The initial reaction to the pandemic was that the UK property market would fall. In theory it was a pretty sound prediction. With lockdowns for the public and an economy that had been all but closed down, demand would presumably evaporate – therefore dropping the price. With estate agents unable to open and people legally unable to move it was perfectly logical to assume that this would have an effect on overall prices.
That didn’t happen, though, and with hindsight we can see that, with government support, the market stayed steady through the lockdowns before eventually shooting back out of the traps at a pretty phenomenal rate.
Nearly 2 years on from those lockdowns, the UK property market has seen consistent price rises of around 10% across the country in both 2020 and 2021 on a year-on-year basis, solidifying the truly incredible recovery.
What we can say, in hindsight, is that there were a number of factors driving that level of demand that aren’t likely to be sustainable in the long run. Here, we take a look at what’s changing.
Stamp duty holiday is over
One major factor that was driving that housing demand over the past few years was the government’s stamp duty holiday scheme which meant that stamp duty, the property sale tax, was not payable for most people during or directly after the pandemic.
This meant a huge surge in demand for housing when the lockdown lifted in May 2020 and seems to have triggered a sustained drive for buyers. It also appears to have created a bottleneck where supply was being completely overwhelmed by demand, creating a lasting effect.
We now appear to be at a point where things are starting to settle down somewhat, with the market finding somewhere near its true level. If that means that demand and price growth drops, what is that likely to mean for investors?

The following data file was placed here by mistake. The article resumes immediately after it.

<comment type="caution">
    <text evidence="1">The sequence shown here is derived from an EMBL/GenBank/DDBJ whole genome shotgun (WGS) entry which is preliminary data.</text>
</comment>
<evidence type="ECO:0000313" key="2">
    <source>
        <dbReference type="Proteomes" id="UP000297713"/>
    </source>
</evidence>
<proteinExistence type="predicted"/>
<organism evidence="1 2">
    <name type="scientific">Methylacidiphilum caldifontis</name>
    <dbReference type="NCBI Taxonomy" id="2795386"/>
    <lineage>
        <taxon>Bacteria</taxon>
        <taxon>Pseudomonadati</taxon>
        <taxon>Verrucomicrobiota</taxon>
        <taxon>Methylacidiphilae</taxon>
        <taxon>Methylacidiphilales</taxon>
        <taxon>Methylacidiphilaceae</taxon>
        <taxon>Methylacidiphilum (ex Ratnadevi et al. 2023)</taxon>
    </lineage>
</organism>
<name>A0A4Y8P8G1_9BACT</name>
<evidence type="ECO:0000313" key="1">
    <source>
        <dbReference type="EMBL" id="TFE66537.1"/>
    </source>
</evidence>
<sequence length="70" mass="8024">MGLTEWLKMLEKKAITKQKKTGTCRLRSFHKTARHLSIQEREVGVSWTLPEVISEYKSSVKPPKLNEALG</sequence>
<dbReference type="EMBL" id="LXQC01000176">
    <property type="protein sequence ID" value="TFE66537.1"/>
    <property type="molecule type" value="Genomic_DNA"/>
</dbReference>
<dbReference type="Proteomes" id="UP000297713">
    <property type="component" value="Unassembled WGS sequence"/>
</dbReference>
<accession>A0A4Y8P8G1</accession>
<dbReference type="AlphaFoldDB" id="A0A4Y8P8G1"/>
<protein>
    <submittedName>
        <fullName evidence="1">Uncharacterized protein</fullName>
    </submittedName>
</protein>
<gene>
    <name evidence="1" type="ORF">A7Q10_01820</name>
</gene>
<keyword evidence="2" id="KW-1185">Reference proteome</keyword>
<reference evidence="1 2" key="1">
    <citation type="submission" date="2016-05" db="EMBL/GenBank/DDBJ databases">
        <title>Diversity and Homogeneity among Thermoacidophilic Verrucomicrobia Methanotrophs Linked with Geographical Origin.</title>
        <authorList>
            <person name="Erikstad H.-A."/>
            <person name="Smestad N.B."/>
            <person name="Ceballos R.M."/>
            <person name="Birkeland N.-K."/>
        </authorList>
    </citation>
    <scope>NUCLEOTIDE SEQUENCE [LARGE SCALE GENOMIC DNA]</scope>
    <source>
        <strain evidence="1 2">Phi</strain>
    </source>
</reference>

Investing when demand drops
In brief terms, this is what a natural cycle looks like and it’s nothing concerning, especially for property investors.
In terms of capital appreciation, it’s quite nice to see your asset increase in value, but realistically most property investors know that a passive income is the key to long term growth and sustainability.
If the value of your asset goes through the roof but your rental income doesn’t follow then your yields drop and the income you make becomes relatively less. With inflation currently tracking somewhere near 5%, rental growth should be considered much more important than the overall value of the property.
That’s not even to say that values will drop, it’s vanishingly unlikely that they will, but growth slowing down is no bad thing, it keeps rental growth in line and also makes it easier to grow your portfolio by keeping the entry price manageable.
There’s very little indication that demand for rental property will drop any time soon, so rents should continue to increase in a healthy way, so there really isn’t any need to worry about price growth.